- Ask – don't demand. How mad do you get when someone calls you and demands you get something done, without ever asking what was already on your plate for the day? I know that's one of my triggers, for sure. Unfortunately, we do this to other people all the time without even realizing it (and then we get annoyed when they don't happily accept our demand). Next time you've got a fire to put out and you need someone's help, ask for it. For example, "Joe, I know you've probably got an entire afternoon of feed orders already planned but this customer called me and is panicking about getting hers today. Is there any way to adjust the schedule to slide her order in early?" If Joe says he can adjust, thank him. If Joe says he can't adjust, work together to find the next best solution. Joe isn't here to work for you (in most cases) – he's here to work with you.
- Be wary of committing without talking to your team first. When I first started my career, I was terrible at this. My client would ask for a project done on an unreasonably quick timeline and, because I didn't want to disappoint them, I'd just agree – and then I'd go to my team to figure out how to get it done. WRONG APPROACH. If a customer, client or supervisor is ever asking you for something that involves other people, try not to commit until you've confirmed that all involved parties can execute at a high standard. Trust me, there's no better way to hurt your team relationships than to keep making them rearrange their schedules or work under unreasonable pressure because you didn't set clear expectations with your client/customer/boss up front. Will your client be annoyed that you won't give them an immediate 'yes' to their request? Maybe. But it's your job to protect your team and to make sure they know you value them/their time, just as much as it is to deliver what the client needs – that's the only way you can sustainably do great work and avoid resentment.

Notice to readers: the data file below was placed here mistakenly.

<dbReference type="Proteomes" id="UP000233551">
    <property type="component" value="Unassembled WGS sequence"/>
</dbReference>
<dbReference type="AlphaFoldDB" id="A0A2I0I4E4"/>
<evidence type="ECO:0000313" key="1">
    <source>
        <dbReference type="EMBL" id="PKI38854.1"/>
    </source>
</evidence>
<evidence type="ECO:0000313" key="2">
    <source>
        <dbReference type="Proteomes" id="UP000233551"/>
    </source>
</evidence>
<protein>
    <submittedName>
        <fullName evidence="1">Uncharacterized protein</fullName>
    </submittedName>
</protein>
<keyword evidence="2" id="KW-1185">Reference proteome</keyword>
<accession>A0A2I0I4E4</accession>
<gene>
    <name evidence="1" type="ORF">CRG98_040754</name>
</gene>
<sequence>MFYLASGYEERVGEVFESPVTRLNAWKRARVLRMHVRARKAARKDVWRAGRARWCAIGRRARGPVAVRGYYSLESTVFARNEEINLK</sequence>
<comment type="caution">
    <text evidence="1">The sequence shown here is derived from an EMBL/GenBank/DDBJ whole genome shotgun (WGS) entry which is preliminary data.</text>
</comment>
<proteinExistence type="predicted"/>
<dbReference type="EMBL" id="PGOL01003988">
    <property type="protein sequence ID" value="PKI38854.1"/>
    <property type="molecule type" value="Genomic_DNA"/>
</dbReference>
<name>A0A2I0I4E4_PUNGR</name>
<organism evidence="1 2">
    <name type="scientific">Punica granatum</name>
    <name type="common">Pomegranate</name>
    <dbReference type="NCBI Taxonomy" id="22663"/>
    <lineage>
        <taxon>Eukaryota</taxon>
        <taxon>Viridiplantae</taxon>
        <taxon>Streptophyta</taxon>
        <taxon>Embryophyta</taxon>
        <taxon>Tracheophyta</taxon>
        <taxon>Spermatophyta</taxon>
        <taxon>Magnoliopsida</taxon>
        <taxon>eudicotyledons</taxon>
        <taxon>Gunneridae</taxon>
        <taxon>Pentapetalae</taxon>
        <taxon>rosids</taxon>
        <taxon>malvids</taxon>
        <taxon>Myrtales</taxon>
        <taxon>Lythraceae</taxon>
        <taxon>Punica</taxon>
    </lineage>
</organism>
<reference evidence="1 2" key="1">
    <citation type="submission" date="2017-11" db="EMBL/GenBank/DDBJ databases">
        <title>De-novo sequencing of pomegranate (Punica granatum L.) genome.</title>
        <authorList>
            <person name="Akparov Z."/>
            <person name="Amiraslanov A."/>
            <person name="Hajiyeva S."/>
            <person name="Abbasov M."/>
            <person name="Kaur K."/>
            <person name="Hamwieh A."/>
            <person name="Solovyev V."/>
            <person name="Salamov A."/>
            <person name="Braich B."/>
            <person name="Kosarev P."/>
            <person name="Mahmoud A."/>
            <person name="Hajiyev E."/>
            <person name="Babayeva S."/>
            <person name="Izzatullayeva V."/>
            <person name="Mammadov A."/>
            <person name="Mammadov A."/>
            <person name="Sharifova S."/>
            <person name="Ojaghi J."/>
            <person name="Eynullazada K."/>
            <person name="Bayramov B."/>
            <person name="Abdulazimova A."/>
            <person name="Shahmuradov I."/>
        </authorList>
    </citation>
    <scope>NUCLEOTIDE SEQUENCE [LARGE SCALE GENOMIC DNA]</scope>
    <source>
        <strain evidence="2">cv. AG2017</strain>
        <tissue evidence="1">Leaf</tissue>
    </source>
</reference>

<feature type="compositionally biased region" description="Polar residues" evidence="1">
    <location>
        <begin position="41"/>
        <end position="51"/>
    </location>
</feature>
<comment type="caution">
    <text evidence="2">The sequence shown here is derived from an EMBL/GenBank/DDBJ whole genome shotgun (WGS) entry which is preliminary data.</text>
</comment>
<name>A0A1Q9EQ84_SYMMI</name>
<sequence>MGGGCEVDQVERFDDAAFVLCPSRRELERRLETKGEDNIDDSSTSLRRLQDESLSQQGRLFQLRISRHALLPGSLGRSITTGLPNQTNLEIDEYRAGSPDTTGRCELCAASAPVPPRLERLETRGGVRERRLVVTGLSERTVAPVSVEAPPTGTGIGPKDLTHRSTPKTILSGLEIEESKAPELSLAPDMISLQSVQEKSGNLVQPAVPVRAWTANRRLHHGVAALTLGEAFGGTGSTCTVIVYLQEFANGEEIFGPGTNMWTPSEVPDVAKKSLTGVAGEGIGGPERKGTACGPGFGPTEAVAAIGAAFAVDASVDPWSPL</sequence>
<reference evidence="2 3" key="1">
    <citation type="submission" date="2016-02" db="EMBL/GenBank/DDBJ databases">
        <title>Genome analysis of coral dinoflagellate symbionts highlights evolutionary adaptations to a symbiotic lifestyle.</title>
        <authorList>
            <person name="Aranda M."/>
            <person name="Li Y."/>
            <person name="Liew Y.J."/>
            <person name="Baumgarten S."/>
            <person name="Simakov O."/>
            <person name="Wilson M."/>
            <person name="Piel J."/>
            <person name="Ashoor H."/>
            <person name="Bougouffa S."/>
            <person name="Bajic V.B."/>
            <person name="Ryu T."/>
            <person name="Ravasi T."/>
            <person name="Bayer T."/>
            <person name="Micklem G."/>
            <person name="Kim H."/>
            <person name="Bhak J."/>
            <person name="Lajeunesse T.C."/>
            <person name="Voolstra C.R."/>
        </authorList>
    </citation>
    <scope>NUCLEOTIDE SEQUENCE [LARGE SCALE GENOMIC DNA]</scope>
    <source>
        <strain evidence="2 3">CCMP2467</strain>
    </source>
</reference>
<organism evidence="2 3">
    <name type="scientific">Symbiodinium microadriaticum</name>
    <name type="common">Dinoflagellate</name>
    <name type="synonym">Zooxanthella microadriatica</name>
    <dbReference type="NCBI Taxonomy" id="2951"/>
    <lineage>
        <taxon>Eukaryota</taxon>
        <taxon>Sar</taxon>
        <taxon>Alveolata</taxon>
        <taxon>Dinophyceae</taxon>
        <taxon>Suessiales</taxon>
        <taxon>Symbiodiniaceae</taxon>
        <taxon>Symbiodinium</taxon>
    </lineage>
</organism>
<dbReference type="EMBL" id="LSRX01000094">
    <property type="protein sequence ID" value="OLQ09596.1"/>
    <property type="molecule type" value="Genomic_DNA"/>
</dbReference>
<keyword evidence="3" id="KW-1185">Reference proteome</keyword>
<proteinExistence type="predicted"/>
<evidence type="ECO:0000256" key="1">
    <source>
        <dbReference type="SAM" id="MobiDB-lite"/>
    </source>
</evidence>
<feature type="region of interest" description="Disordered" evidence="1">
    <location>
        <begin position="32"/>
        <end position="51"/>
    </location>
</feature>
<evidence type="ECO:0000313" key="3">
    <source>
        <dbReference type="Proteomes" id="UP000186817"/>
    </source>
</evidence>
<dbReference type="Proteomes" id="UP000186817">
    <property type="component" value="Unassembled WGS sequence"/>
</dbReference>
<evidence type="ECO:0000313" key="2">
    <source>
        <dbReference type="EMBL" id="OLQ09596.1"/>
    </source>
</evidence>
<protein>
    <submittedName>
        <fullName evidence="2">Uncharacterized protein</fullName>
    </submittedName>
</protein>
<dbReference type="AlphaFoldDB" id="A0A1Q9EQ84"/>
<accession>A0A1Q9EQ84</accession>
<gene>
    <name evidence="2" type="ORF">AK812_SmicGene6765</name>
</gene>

You can't control others – but you can impact them.
You don't have control over how the people around you show up – that's their choice. But you can make it easier for them to choose to help you.
By showing your teammates that you value what they do, that you don't think your priorities are more important than theirs, and that you're committed to working side-by-side (vs. commanding and controlling) to get the job done – that's what makes people feel significant. And when people feel significant, they're more likely to a) help you when you've gotten yourself in a jam and b) they give you more grace when screw up (something we all need from time-to-time).
We recently had a post on Instagram that said, "Someone who feels appreciated will often do more than what is expected."
Before you complain about the coworker who isn't helping you or isn't helping you as happily as you'd like, ask yourself:
Have I made them feel appreciated? Do they feel valued or important?
When they do, chances are help and kindness will start to follow.